NASA pioneer Katherine Johnson takes her place among the stars

Free Press staff, wire reports | 3/13/2020, 6 a.m.
Three African-American astronauts joined hundreds of other mourners Saturday, March 7, at a funeral service for trailblazing mathematician and NASA ...
Family members say final goodbyes to Katherine Johnson at the start of her funeral last Saturday at the Hampton University Convocation Center. Photo by Kaitlin McKeown/The Virginian-Pilot via AP

HAMPTON - Three African-American astronauts joined hundreds of other mourners Saturday, March 7, at a funeral service for trailblazing mathematician and NASA pioneer Katherine G. Johnson.

Mrs. Johnson, who calculated rocket trajectories and Earth orbits for NASA’s early space missions and was later the subject of a book and portrayed in the 2016 movie “Hidden Figures,” about pioneering black female aerospace workers, died Feb. 24, 2020, at the age of 101.

More than 700 people attended the service at the Hampton University Convocation Center.

Astronaut Leland D. Melvin, a Lynchburg native who earned his undergraduate degree from the University of Richmond and a master’s from the University of Virginia, said he first met Mrs. Johnson through the National Technical Association, an organization of minority technical professionals who encourage youngsters to enter STEM fields and mentor young professionals in those areas.

He was a young engineer at NASA-Langley in Hampton in the late 1980s and Mrs. Johnson had retired just a few years earlier.

She became like a mother to me,” Mr. Melvin said. “She stood in the gap between the known and the unknown.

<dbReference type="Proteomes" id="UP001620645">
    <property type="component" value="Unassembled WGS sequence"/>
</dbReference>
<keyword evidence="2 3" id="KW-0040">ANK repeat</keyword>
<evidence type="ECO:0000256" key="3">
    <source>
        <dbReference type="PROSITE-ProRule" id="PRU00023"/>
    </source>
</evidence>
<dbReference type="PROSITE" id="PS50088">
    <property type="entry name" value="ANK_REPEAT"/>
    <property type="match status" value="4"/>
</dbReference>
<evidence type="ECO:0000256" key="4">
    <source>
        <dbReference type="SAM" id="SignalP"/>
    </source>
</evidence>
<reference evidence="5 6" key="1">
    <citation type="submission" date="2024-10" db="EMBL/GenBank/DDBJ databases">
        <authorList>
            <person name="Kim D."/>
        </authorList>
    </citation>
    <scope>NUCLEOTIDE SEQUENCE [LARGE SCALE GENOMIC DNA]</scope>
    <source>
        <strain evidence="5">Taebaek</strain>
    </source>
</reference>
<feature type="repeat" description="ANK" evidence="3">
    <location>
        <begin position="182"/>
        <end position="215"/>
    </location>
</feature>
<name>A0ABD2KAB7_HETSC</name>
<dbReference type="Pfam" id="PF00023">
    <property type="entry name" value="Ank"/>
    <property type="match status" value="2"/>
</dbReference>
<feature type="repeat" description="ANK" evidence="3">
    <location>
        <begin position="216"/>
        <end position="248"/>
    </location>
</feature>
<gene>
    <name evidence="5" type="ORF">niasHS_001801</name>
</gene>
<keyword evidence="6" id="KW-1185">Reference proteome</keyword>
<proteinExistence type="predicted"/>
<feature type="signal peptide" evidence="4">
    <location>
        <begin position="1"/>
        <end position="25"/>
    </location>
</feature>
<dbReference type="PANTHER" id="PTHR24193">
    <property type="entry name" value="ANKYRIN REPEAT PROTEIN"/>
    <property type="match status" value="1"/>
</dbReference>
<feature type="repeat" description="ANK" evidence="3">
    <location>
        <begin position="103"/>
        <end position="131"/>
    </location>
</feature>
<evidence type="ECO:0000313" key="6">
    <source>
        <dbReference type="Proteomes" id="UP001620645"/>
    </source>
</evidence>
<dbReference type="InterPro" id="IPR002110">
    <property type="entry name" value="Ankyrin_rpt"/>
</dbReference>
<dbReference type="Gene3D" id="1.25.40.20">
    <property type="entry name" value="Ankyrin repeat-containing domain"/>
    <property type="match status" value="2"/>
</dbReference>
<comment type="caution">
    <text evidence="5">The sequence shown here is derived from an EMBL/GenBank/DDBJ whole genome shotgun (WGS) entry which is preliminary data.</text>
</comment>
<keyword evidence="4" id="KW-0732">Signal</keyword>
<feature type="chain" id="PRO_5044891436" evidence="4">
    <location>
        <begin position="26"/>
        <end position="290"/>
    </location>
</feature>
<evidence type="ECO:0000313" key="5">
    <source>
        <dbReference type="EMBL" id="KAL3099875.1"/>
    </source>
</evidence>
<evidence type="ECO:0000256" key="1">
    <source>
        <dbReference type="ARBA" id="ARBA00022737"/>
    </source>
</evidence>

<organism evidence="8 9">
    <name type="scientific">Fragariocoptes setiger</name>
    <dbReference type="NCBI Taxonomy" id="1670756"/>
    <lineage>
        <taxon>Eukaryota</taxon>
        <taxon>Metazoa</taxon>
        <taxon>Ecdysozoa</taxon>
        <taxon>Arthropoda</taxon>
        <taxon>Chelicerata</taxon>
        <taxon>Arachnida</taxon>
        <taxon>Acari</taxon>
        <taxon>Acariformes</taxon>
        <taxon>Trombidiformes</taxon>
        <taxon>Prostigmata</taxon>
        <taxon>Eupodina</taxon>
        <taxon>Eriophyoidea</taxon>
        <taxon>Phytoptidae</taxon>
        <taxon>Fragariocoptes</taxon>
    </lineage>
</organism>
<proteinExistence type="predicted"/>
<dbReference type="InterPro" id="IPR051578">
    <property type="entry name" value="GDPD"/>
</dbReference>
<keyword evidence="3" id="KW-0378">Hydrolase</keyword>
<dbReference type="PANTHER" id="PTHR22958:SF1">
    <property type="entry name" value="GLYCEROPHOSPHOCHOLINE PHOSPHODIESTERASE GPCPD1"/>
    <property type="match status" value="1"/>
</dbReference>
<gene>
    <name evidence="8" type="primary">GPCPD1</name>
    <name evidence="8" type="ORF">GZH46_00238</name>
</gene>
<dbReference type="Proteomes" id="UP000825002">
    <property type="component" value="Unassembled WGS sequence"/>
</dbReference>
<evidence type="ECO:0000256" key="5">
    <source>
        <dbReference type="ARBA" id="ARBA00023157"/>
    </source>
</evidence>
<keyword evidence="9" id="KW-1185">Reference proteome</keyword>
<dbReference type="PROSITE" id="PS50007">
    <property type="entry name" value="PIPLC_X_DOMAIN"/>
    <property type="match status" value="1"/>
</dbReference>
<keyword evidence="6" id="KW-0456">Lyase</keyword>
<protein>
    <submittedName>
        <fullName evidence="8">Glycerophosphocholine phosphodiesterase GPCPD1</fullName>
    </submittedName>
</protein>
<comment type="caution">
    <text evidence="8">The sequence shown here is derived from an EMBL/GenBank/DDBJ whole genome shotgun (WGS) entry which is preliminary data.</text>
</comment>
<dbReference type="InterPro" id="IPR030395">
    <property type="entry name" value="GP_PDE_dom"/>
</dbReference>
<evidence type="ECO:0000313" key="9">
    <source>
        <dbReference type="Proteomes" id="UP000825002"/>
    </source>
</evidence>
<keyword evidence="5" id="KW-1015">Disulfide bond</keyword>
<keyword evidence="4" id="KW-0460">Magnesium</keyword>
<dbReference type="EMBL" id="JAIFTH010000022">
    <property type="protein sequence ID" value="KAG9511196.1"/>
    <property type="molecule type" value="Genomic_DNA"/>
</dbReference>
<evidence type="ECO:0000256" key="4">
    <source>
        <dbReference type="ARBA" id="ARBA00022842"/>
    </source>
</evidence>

“I think about the journey that she’s going on now,” he continued. “We can’t calculate the speed that she’s traveling to get to heaven.”

Mr. Melvin was joined by fellow astronauts Dr. Yvonne D. Cagle and Dr. Mae C. Jemison, the first African-American woman in space.

Mrs. Johnson was remembered not just as a brilliant mathematician whose calculations helped put astronauts on the Moon, but as a faithful church leader and loving mother and grandmother who was humble and never boasted about her groundbreaking work at NASA.

“Grandma, because of you, our world will forever be unlimited,” grandson Michael Moore said. “And because of you, I have no bounds.”

Her family received an outpouring of tributes, some of which were read during the service, includ- ing from former President Obama, who awarded her the Presidential Medal of Freedom in 2015, First Lady Melania Trump, U.S. Sen. Mark R. Warner and the international president Alpha Kappa Alpha Sorority, which Mrs. Johnson joined as a student at West Virginia State College in 1935.

Clayton Turner, director of NASA’s Langley Research Center, spoke at the service and presented Mrs. Johnson’s family with the flag that was flying over the center the day she died.

Third District Congressman Robert C. “Bobby” Scott, said during the service that he knew Mrs. Johnson and her second husband, retired Lt. Col. James “Jim” Johnson, for years before he ever read Margot Lee Shetterly’s book “Hidden Figures’” about Mrs. Johnson and her colleagues’ work as “human computers.”

“There are few people who fought as good a fight, finished as difficult a course and all along kept the faith as Katherine Johnson,” Rep. Scott said.

In his eulogy, Dr. Brian K. Blount, president of Union Pres- byterian Seminary in Richmond, said he was a young minister starting out at Carver Memorial Presbyterian Church in Newport News when he met Mrs. Johnson, a member of the church who sang with the choir, mentored young people and served as chair of the church finance committee.

He said he knew nothing about her role and accomplishments at NASA and for the nation, but she treated him, a nervous 24- year-old, like he had been preaching for decades.

“She honored me the way she should have been honored when she was first starting out,” Dr. Blount said. “Her genius and legend may have been hidden from me, but not her abiding faith, not her genuine love.”